“Behold, how good and how pleasant it is for brothers to dwell together in unity! It is like the precious oil upon the head, coming down upon the beard, even Aaron’s beard, coming down upon the edge of his robes. It is like the dew of Hermon coming down upon the mountains of Zion; for there the LORD commanded the blessing—life forever.” – Psalms 133:1-3 NASB
In this series I want to talk to you about a relatively large concept—the concept of unity. I want to define what unity truly is, what it looks like (that is some practical outplay), and also how good it is to God.
Unity is not to be confused with uniformity, which is something that often masquerades as unity. I’ve said this for years now but unity is not people coming into agreement with one another concerning God. Instead, unity is what results when people agree with God, together. In this sense unity is a byproduct of submission to King Jesus.
The former (agreeing with one another about God) leads to things like denominationalism and other forms of uniformity. Meanwhile the latter, as I’ll show, leads to life and peace and true togetherness for all the people of God.
The first is quite easy—it simply weeds through the applicants to find people who already agree with its particular system. The second takes work, requires patience, employs grace, and ultimately results in maturity—this is where iron sharpening iron comes into play.
I suppose this is a warning or a disclaimer of sorts but unity is always hard work! Just as loving, forgiving, and being patient with others is hard work. I don’t think I need to convince you of how complex those things can be. It’s just worth stating that unity is the same.
This is just a thought here but the phrase ‘hard work’ can be terribly misunderstood. This is the hard work of surrendering or letting go, not the hard work of holding too tightly. Hopefully that makes sense.
Anyway, apart from the ‘hard work,’ the beauty of unity is that every church can and is genuinely unified with Christ followers all over the world. When we agree with God, together, we are placed within the context of God’s larger Kingdom.
Uniformity and denominationalism can’t promise this. In these man-made systems people are merely “unified” with those who drink their brand of kool-aid or with those who share their particular “label.” Even then, if you’ve been around long enough, you know it’s still impossible.
So we’ve distinguished unity from uniformity. Let’s take it a step further. Does genuine unity mean that we won’t have disagreements? Of course not! But unity does mean that we work through our differences for the sake of peace and to the glory of God.
We have to employ the humility we learned from the Apostle Paul in Romans 14 (I encourage you to check out last week’s message if you weren’t here). But when we do employ this Romans 14 approach what we seek—we find—peace in any and all circumstances.
We’ll give one another the benefit of the doubt. We’ll recognize that God is the master of all and that we’re not. We’ll recognize that when it comes to even doctrinal truths we are all growing and maturing, and at different levels.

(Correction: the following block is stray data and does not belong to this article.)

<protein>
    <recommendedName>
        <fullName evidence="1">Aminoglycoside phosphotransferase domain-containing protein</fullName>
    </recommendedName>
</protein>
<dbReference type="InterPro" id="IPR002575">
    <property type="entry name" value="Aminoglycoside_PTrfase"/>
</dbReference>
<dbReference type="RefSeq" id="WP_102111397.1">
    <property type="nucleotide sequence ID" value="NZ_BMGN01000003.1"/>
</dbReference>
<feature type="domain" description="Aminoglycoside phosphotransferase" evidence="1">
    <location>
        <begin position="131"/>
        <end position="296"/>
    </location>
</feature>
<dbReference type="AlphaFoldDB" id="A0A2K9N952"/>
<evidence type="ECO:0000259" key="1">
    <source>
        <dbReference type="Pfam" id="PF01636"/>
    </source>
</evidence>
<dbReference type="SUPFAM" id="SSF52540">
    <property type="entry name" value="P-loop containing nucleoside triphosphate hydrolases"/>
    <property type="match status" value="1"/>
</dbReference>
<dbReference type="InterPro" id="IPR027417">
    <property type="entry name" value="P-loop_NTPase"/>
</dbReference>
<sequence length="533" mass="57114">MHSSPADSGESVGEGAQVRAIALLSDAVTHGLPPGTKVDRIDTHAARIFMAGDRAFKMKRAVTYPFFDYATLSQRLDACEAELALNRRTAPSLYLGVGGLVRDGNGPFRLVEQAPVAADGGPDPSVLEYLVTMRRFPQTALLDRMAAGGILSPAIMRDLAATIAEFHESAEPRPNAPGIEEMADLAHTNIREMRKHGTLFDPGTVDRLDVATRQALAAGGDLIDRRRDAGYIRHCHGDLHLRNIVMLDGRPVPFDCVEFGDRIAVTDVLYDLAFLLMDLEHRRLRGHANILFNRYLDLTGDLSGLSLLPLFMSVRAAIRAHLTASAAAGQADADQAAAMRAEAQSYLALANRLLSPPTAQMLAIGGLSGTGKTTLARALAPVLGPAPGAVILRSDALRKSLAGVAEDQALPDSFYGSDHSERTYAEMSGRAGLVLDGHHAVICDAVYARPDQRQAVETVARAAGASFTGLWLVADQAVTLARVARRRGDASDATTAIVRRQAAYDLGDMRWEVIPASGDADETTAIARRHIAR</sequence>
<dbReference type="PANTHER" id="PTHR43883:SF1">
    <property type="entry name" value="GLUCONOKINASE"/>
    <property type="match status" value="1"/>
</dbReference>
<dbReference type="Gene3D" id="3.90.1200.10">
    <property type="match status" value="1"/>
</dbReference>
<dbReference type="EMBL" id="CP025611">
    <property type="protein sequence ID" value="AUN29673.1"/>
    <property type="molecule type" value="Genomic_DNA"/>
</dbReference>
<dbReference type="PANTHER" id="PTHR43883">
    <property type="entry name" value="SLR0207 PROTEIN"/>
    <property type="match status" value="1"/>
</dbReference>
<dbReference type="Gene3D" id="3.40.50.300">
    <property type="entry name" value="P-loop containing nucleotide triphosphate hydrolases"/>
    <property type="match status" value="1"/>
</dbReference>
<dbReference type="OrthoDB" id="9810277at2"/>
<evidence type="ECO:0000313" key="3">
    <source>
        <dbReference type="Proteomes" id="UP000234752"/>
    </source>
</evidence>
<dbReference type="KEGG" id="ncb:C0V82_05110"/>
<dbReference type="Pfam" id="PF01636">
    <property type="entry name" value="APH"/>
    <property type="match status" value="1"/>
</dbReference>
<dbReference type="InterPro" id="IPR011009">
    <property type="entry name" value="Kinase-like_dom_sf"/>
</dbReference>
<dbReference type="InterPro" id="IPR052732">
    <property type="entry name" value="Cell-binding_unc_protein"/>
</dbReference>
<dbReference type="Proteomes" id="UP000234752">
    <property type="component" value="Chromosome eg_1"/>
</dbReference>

Jesus taught that Christians would be known by their love for one another (John 13:35). Paul taught that as far as it depends on us we’re to live at peace with all people (Romans 12:18). Paul also taught that we’re to do good to all people and especially those of the household of faith (Galatians 6:10). How can we claim any of this to be true of us, if every time someone disagrees we give them the left-foot of fellowship? We break unity? Answer? We can’t!
And yet if we come into agreement with God, together we’ll experience that which God calls good—we’ll experience unity! Okay, so let’s jump in.
The opening of Psalm 133 forms the basis for the other comparisons in the psalm. The psalmist comments on the blessing of unity—how good it is. In doing this he compares this blessing 1. to the anointing oil used for Aaron and 2. to the dew that collects on the mountains of Zion—the place where the blessing of life forever was communicated.
The NASB renders the first line of this great Psalm as an exclamation, “Behold,” David says, “how good and how pleasant it is for brothers to dwell together in unity!”
And this really sets the stage. I want to ask the question: how good is it?
Through David’s pen we see God’s inspired declaration that unity is in fact good, just as He declared the heavens and the earth to be good when He created them. I suppose that’s one answer to the question: how good?
When we appreciate this comparison fully (that unity is as good as God’s creation) my view is that we’ll desire to be good stewards of unity just as we’re to be good stewards of God’s creation.
Next we have David’s use of familial language which was no accident. All throughout the scriptures God’s people are likened to a family. And the term brother here is also used to describe a fellow countryman. Meaning that Israel saw themselves as brothers and sisters—they were God’s chosen family.
Several tragic instances of division show a lack of unity and its effects within the corporate family of God: Cain and Abel, Jacob and Esau, Joseph and his brothers, David and Absalom and the list goes on and on.
However, there are also instances of great unity among God’s people with its effects. And these provide us with practical steps for what we’re aiming at as Christians. One particular story that comes to mind is the story of Abram (Abraham) and Lot in Genesis 13. We’ll dive into Abraham and Lot’s story in our next post.